Be a good role model

Many parents believe that they don’t hold much influence over their own kids. But most kids say that their parents are the single greatest factor in choosing not to smoke, drink or take other drugs. You’re the best role model they have- your actions often speak louder than words.

Tips for Being a Good Role Model

Parents are a child’s first teachers and best role models.  Children are not born with the knowledge or skills required to make healthy decisions in life, and so they eagerly look for someone to learn from and try to be like.  Usually, that person is one or both of their parents.  Children are more affected by their parents’ actions than they are by what their parents say.  They learn how to behave by copying how their parents behave in certain situations.

For this reason, parents need to be aware of the “lessons” their kids may be inadvertently learning.  Eda LeShan, a family counselor and author of parenting books, has often said, “The only way to raise a decent human being is by being one.”  Here are some tips to help you be a good role to your kids and to instill the good values you hold yourself into them.  

Be a living, day-to-day example of your value system.

Show the compassion, honesty, generosity and openness you want your child to have.

Know that there is no such thing as “do as I say, not as I do.”

Kids learn from actions more than words, and will mostly likely do as you do, not as you say.

Use the media to discuss healthy choices with your child.

When a TV show or advertisement involving use of drugs or alcohol comes on while your child is in the room, allow them to watch for a minute or two. Use this as an opportunity to provide your child with information on drugs and alcohol.  Make sure your child understands that drugs and alcohol are harmful substances to their bodies and that you don’t want them to make unhealthy choices.

Quit smoking this year.

If you smoke outside, your children are still exposed to nicotine from your cigarettes.  Your child’s physical health isn’t the only thing you influence as a parent.  You are your child’s best role model, and they learn from the example you set for them.  Kids whose parents smoke have a 37% chance of becoming smokers by 12th grade.

Spend time playing with your kids outdoors, or try a new activity together.  Laughter and exercise are some of the best alternatives to smoking, and by showing your kids how hard you’re working to quit, you’ll be helping them to make healthy choices.

Teach good attitudes through sports.

Playing sports can be a great way to teach positive values to your child.  However, many of these values are being contradicted on the televised sports programs that your child watches.  Instances of professional athletes cheating at sports by using drugs to increase performance are on the rise and well-publicized.  Other times, professional athletes get media attention for using illegal drugs, abusing alcohol or engaging in physical violence.  These scenes negate the good values you teach your child.  The next time your child is watching a sporting event on TV, watch with them.  Ask them who their favorite players are and why.  Discuss that it takes the right skills and teamwork to be a successful professional athlete.  Having a good attitude about being a team player extends to other areas in life, and by demonstrating these qualities through your own actions, you help teach them to your child.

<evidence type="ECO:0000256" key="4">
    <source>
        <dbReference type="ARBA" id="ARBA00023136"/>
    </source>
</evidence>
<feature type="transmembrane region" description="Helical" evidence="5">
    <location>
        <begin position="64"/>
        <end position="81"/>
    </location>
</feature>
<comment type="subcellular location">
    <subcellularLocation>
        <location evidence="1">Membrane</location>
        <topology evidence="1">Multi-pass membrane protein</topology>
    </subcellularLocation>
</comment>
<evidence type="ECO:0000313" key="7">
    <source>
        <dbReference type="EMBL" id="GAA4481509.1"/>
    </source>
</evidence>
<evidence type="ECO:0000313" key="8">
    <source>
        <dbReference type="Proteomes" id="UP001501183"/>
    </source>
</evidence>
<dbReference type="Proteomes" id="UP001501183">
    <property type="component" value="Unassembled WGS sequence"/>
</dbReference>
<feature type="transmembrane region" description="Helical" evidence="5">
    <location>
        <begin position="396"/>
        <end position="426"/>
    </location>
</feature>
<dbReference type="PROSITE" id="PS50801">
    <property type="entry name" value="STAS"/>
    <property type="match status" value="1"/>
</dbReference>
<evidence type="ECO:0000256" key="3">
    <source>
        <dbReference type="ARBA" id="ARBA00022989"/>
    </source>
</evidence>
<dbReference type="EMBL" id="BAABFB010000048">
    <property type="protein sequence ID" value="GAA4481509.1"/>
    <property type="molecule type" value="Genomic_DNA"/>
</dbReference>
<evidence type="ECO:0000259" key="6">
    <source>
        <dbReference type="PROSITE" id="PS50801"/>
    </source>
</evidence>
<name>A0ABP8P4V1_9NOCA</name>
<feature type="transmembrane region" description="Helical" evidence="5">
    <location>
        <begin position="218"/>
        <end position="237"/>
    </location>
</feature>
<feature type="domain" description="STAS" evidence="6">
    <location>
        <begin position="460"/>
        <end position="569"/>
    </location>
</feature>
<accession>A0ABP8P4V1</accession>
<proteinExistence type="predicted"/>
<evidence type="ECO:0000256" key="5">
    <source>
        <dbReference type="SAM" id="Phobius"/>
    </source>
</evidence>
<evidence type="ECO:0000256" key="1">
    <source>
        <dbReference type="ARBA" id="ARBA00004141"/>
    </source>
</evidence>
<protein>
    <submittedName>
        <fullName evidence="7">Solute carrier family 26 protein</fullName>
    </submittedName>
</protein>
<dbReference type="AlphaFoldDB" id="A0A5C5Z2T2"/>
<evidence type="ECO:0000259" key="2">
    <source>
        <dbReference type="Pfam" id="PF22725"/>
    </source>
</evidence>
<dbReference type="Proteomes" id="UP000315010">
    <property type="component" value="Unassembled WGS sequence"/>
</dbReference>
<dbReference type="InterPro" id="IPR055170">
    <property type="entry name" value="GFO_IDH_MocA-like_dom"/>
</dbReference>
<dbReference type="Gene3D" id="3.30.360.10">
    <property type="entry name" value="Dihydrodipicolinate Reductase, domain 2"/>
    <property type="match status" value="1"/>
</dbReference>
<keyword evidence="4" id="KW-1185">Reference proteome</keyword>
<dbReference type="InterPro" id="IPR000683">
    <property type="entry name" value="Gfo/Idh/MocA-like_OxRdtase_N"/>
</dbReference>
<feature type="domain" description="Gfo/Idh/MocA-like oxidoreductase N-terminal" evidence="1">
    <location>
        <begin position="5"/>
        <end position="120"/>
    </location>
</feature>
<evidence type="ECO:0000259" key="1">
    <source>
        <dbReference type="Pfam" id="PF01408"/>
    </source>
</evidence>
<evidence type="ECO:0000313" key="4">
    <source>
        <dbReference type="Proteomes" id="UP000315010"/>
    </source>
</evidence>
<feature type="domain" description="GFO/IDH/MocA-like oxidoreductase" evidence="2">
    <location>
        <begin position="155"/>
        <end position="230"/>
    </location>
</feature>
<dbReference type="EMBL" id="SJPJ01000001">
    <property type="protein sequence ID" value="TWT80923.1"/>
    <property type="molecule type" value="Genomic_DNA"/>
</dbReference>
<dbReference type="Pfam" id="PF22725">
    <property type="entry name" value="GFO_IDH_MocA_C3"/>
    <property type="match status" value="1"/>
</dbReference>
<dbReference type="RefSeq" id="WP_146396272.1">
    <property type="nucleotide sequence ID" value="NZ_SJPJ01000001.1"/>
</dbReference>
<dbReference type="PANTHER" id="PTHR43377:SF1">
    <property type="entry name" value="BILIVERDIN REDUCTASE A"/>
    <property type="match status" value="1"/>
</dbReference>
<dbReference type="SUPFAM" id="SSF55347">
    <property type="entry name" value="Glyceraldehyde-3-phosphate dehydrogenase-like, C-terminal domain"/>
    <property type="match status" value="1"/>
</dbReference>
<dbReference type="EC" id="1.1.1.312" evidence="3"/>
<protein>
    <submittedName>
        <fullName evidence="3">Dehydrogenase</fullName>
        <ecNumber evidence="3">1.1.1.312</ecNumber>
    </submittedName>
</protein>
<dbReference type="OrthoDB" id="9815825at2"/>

Tips for Parents Who Smoke

How to Talk to Your Kids About Smoking

Are you a parent that smokes?  Do you find it hard to talk to your kids about smoking?

Parents who smoke often feel that they don’t have a place in talking to their children about smoking.  Maybe they feel guilty because they smoke or maybe they just don’t know what to say.

Even if you smoke it’s important to talk with your children about the dangers of smoking.  Statistics show that children whose parents smoke are twice as likely to smoke than their peers whose parents don’t smoke.  However, you can change that by talking to them.  Research shows that kids whose parents talk to them regularly about the dangers of tobacco are less likely to smoke, even if their parents smoke.

It is important to be honest with your children.  If they ask you why you smoke, tell them about how you started and how hard it is to stop.  Make sure they understand the effects that smoking has.  Children are more likely to be concerned with what will happen right away so concentrate on the immediate effects of smoking.  Immediate effects that will get your child’s attention include the cost, smelly clothes, bad breath and not being able to run as fast. 

Talking with your kids is especially difficult when they ask tough questions like:  “You smoke, so why can’t I?”  A good response to this question would be “Because if anyone understands the effects smoking can have it’s me.  I don’t want you to have to deal with the health effects that I have because I smoke.  I want you to be healthy and active.  I am limited in what I can do because I have hurt my lungs and have problems breathing.”

It is also a good idea to set consequences for smoking, and be sure that you are able to follow through with the rules.  If you don’t follow through, you send the message that your rules are not really important and that it’s okay to break them.

Remember that as parents you are the Number One influence in your child’s life.  Talk to them about your experience with smoking and let them know that you want a healthier life for them.